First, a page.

Genesis 38:7 King James Version

And Er, Judah's firstborn, was wicked in the sight of the Lord; and the Lord slew him.

Straight to the point. No coddling. No wooing to do better. Bam…you’re dead.

As if that wasn’t shocking enough, something similar happens to his brother Onan.

Genesis 38:8-10 KJV

And Judah said unto Onan, Go in unto thy brother's wife, and marry her, and raise up seed to thy brother.

And Onan knew that the seed should not be his; and it came to pass, when he went in unto his brother's wife, that he spilled it on the ground, lest that he should give seed to his brother.

10 And the thing which he did displeased the Lord: wherefore he slew him .

Following the custom of the time, the third son was then promised to the twice-widowed Tamar. But because of what had happened to his first two sons Judah was afraid to let the third son marry Tamar.

Onan, the second son of Judah, did not want to have and raise a son and not get credit for it. According to the custom, he was to marry Er’s widow and raise up seed for his dead brother. Onan would be the biological father but the son would be considered to be Er’s. Onan refused to do it. He was more concerned with his own personal legacy. So the Lord killed him too.

This seems harsh. It seems rash. We see Ahab who was an unthinkably wicked king over God’s people and yet God shows him mercy. The bible doesn’t explain anything about Er’s life. He is simply described as wicked and the Lord cuts him off. Onan decides he doesn’t want to continue his brother’s legacy. Perhaps that way of thinking is a bit selfish but hardly seems worthy of a death sentence. Does it?

Have you ever looked at people who seem to get away with all sorts of lewdness and don’t seem to suffer any consequences? Then another person has one seemingly small slip-up and pays dearly for the error. At first glance it seems imbalanced and unfair. But God is never wrong. He is never imbalanced or in error.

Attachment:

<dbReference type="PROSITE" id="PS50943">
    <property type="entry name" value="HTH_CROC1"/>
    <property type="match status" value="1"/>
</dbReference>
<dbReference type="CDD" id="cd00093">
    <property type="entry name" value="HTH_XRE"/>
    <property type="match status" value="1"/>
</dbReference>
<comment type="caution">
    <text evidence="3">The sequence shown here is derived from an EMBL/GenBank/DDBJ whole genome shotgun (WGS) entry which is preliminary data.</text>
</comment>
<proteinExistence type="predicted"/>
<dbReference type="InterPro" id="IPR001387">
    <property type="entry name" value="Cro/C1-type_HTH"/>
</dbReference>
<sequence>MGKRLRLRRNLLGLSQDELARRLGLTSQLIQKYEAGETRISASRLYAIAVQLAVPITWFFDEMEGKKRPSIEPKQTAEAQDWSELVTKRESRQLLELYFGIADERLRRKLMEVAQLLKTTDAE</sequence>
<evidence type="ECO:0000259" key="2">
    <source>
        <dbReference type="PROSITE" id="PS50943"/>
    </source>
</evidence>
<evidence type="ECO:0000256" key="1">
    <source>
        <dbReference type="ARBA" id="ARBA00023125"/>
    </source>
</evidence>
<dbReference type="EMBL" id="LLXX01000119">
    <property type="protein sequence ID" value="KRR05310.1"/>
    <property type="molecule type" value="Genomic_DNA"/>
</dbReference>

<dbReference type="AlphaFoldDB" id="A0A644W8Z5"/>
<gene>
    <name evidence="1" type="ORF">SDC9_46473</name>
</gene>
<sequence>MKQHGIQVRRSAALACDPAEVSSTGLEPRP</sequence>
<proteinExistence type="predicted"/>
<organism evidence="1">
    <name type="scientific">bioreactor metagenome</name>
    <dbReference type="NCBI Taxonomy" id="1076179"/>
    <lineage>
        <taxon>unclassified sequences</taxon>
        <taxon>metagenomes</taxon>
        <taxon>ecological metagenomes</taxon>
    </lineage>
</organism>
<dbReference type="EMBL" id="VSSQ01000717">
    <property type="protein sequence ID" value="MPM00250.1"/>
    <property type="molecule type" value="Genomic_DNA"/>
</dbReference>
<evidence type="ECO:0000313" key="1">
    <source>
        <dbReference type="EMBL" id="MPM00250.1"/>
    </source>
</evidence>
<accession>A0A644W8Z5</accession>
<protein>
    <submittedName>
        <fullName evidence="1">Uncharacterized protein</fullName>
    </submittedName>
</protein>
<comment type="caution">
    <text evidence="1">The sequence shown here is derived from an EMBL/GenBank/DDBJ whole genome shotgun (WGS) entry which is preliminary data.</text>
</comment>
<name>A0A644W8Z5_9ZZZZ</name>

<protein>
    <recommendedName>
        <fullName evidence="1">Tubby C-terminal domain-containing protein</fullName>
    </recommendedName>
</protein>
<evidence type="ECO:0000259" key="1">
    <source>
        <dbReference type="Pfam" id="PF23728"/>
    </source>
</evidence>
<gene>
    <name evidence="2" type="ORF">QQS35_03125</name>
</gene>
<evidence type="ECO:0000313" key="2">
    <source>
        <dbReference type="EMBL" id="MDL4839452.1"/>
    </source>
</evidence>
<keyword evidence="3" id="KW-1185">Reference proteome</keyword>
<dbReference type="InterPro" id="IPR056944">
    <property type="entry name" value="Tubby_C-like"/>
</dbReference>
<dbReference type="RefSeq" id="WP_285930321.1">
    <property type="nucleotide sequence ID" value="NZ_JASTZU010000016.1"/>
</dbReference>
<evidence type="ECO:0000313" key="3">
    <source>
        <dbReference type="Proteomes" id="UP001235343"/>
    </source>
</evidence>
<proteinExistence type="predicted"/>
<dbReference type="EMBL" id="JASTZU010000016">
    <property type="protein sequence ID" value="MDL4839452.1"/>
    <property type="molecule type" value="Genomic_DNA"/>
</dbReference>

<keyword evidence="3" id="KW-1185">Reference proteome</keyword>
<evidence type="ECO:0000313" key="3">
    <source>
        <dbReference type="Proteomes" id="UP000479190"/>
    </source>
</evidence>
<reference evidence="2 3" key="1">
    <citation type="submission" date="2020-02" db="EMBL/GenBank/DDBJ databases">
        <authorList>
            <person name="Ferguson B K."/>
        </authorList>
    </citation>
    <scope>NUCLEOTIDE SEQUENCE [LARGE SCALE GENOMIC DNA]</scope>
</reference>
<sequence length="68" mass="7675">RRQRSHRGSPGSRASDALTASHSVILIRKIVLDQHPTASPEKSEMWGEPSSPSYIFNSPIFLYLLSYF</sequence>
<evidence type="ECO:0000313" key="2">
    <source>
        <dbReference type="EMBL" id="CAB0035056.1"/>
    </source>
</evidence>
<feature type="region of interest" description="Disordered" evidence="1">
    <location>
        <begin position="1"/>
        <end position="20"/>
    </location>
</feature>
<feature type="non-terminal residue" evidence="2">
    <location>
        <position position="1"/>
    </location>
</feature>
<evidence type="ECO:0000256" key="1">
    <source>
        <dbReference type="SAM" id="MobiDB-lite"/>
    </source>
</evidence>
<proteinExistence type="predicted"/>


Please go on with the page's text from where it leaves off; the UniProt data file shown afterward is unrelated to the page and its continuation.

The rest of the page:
Judah, one of the first ten sons of Jacob, is the line through which the Messiah would come. Er’s wickedness could not be a part of the lineage of Jesus Christ, the Savior of the world. Our Heavenly Father had already determined that Jesus would be the Lion of the Tribe of Judah. Jesus had to be a descendent of Judah, presumably through one of his sons. Er was swiftly disqualified. The bible isn’t specific about what kind of wickedness Er practiced. But whatever it was, was sufficient for him to be erased from the lineage.

Likewise, Onan, refused to participate in God’s plan. What God had orchestrated was far greater and exponentially superior to any of the individual players.

You may not know why God seems to have restricted your activities more than others. It may seem to you that other believers have more liberty in God than you do. You may look around and think that God seems to be requiring more of you than He does of some of your acquaintances and friends. The reins with which God guides your life are to help you fulfill God’s purposes for your life. What you do should bring glory to the Father. There is no comparison between the blessings of obedience and the consequences of disobedience. Sometimes what God is requiring doesn’t seem to be that big of a deal. You may feel that it isn’t necessary to do it exactly like He said. Or you may want to take a shortcut and eliminate some steps of the process. But He doesn’t do anything without purpose. Don’t neglect your assignment or any portion of it. All of it is important. Whatever the Lord has instructed you to do, do it with vigor and set yourself in complete agreement with God. Don’t complain about it. Understand that he made you and He is all-knowing. You have a reason for being here. Fulfill your purpose so that God gets all the Glory. Amen.

Not to leave you hanging, in case you don’t already know the story, Jesus is descended from the line of Judah. But it wasn’t through any of the three sons mentioned above.

Tamar, Judah’s widowed daughter-in-law, disguised herself as a harlot and was impregnated by Judah after his wife died. Because of her disguise, he did not know it was her. Imagine his surprise when he found out he was about to be the father of twin boys by Tamar. The first-born twin Pharez is the one that carries the legacy to the birth of Jesus.

None of these people knew how vital their decisions were. Just like many of us, they just thought they were making normal, everyday choices. Every believer should be attuned to the voice and heart of God. What is He saying? Am I obeying?